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Vittorio De Sica’s story of a father and son searching for a stolen bicycle on the streets of Rome is a classic of post-war Italian cinema.
Director: Vittorio De Sica
A landmark of humanist filmmaking, Bicycle Thieves was a key work in the 1940s film movement known as Italian neo-realism. Set in post-war Rome, it follows the misfortunes of down-on-his-luck Antonio (played by Lamberto Maggiorani) and his young son Bruno (Enzo Staiola). Over the course of the day they embark on a fruitless hunt for the father’s stolen bike, which he desperately needs to work and support the family.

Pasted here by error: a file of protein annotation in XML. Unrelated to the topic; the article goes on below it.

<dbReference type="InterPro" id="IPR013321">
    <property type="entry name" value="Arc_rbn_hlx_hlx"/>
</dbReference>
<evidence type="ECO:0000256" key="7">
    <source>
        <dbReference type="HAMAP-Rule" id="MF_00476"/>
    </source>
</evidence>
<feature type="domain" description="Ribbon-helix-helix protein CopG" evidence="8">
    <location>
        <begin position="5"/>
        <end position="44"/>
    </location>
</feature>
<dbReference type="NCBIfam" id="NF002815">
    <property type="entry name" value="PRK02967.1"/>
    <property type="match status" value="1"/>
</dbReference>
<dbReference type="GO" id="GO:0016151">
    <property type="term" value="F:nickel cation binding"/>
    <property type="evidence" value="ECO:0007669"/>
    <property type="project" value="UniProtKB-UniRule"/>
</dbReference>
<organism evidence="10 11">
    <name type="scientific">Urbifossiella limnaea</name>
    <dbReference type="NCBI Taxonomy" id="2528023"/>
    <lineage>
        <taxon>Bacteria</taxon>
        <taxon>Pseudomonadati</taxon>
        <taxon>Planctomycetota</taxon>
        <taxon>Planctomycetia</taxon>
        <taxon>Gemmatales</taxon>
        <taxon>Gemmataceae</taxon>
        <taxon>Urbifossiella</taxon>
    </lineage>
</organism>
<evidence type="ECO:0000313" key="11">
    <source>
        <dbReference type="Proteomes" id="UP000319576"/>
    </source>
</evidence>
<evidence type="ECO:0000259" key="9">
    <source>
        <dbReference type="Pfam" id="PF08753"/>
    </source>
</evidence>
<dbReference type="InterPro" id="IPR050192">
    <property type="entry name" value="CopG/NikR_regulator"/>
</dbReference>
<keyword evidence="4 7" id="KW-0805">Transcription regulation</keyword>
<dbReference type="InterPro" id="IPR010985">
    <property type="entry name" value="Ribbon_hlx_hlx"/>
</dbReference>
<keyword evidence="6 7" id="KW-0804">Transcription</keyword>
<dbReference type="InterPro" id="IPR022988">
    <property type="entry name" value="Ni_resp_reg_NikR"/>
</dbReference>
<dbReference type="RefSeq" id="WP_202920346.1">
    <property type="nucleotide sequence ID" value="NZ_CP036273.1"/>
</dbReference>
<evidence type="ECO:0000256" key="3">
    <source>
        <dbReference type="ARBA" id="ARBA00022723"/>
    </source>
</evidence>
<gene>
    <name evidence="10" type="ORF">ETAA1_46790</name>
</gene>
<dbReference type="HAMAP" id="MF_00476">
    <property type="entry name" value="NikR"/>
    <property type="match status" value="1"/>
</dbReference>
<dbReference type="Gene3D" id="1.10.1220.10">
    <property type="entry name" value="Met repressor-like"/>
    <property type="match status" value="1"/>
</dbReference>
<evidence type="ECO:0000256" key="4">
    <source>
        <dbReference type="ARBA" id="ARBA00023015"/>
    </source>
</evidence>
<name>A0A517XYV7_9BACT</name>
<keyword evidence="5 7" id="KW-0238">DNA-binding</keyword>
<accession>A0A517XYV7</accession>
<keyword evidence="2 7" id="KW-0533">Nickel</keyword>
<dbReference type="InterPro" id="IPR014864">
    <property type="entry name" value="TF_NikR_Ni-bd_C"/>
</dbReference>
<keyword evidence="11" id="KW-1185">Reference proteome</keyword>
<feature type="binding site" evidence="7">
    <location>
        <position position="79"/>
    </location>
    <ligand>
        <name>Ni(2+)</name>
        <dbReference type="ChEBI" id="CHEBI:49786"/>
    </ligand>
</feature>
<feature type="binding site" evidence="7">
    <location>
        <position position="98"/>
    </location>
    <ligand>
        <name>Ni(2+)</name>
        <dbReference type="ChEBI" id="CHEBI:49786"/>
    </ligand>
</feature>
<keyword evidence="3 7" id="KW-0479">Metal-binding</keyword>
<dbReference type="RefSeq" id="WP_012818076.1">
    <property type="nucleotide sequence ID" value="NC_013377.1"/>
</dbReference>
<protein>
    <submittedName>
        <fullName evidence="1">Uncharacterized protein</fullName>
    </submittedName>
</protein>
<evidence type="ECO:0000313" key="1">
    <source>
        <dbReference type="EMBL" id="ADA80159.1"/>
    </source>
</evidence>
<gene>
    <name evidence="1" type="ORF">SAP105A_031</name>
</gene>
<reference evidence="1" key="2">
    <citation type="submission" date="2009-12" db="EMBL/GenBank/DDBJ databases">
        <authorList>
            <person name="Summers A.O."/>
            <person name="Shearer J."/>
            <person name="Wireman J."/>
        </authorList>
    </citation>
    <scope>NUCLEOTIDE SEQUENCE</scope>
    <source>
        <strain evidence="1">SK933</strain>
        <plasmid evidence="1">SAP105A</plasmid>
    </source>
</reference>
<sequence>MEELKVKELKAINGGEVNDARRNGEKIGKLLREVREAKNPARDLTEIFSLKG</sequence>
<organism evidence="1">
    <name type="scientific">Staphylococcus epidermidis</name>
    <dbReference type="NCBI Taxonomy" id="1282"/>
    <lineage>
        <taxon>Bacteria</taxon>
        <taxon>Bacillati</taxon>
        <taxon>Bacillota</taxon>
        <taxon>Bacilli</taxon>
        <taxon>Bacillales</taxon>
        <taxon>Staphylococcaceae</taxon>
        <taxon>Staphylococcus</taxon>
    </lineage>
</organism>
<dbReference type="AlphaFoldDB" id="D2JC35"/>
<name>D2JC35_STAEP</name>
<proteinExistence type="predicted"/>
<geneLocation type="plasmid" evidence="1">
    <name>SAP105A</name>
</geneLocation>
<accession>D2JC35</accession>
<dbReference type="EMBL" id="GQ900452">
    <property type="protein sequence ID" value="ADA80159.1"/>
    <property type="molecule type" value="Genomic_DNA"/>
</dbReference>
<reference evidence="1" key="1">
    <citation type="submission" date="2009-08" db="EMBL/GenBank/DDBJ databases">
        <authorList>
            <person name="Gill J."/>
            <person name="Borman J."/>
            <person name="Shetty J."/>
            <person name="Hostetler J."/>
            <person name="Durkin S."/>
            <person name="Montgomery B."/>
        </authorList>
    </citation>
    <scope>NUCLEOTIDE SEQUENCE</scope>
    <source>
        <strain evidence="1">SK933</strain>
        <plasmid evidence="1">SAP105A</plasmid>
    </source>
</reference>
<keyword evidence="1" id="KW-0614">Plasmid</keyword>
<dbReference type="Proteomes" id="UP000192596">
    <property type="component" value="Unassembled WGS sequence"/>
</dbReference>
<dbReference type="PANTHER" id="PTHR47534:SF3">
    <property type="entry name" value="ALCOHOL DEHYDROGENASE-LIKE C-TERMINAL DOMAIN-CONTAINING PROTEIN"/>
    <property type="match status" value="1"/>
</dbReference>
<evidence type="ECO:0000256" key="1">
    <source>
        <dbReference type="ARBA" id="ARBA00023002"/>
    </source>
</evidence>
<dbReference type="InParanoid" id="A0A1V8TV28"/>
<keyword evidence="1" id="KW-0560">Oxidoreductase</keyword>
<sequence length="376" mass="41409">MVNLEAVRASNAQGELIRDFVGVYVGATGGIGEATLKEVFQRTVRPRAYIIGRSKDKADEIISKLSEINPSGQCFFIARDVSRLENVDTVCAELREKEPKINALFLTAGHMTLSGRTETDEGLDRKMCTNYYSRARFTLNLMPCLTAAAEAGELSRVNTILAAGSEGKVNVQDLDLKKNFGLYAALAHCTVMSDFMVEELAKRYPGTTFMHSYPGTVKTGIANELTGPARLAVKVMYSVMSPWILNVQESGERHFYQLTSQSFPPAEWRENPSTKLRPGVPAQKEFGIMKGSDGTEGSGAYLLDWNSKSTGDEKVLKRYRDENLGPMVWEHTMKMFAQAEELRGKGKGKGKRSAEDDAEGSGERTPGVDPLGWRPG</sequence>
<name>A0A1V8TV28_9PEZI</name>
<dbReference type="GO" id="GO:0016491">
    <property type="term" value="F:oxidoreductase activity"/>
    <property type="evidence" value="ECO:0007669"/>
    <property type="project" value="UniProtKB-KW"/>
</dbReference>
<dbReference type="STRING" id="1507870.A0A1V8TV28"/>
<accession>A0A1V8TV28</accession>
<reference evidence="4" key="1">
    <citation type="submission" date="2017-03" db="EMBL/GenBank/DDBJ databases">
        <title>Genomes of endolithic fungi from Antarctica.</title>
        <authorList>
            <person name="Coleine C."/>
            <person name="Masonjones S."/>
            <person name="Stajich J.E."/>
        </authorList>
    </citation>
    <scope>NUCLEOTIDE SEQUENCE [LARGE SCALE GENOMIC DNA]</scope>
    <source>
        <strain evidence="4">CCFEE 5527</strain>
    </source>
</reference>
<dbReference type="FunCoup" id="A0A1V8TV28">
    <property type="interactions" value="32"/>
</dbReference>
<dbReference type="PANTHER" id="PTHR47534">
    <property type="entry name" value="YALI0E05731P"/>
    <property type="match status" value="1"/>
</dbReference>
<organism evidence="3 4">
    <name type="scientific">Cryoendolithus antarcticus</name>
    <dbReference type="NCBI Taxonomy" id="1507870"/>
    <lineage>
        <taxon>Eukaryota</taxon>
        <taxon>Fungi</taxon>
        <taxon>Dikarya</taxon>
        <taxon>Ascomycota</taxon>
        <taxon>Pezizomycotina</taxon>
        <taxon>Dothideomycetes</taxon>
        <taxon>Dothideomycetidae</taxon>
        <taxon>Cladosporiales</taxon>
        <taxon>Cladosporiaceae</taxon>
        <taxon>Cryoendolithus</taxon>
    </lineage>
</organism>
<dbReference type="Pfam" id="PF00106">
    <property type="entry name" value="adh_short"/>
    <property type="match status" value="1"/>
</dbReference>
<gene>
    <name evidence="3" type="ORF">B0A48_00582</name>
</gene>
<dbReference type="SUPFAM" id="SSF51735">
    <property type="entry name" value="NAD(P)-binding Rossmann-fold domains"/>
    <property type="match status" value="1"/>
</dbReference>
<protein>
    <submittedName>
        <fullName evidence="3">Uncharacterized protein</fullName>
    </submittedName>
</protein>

Along with the wartime trilogy that Roberto Rossellini began with Rome: Open City (1945), it heralded a new kind of cinematic naturalism, employing non-professionals as actors and taking the camera out onto the streets to faithfully record the social realities of a Europe struggling to get back on its feet after WWII. For all its vivid documentation of a downtrodden Rome, it is as a universal tale of human striving that De Sica’s film has proved influential. In 1952 Bicycle Thieves topped Sight & Sound’s inaugural greatest films poll and remains a favourite among both critics and audiences today.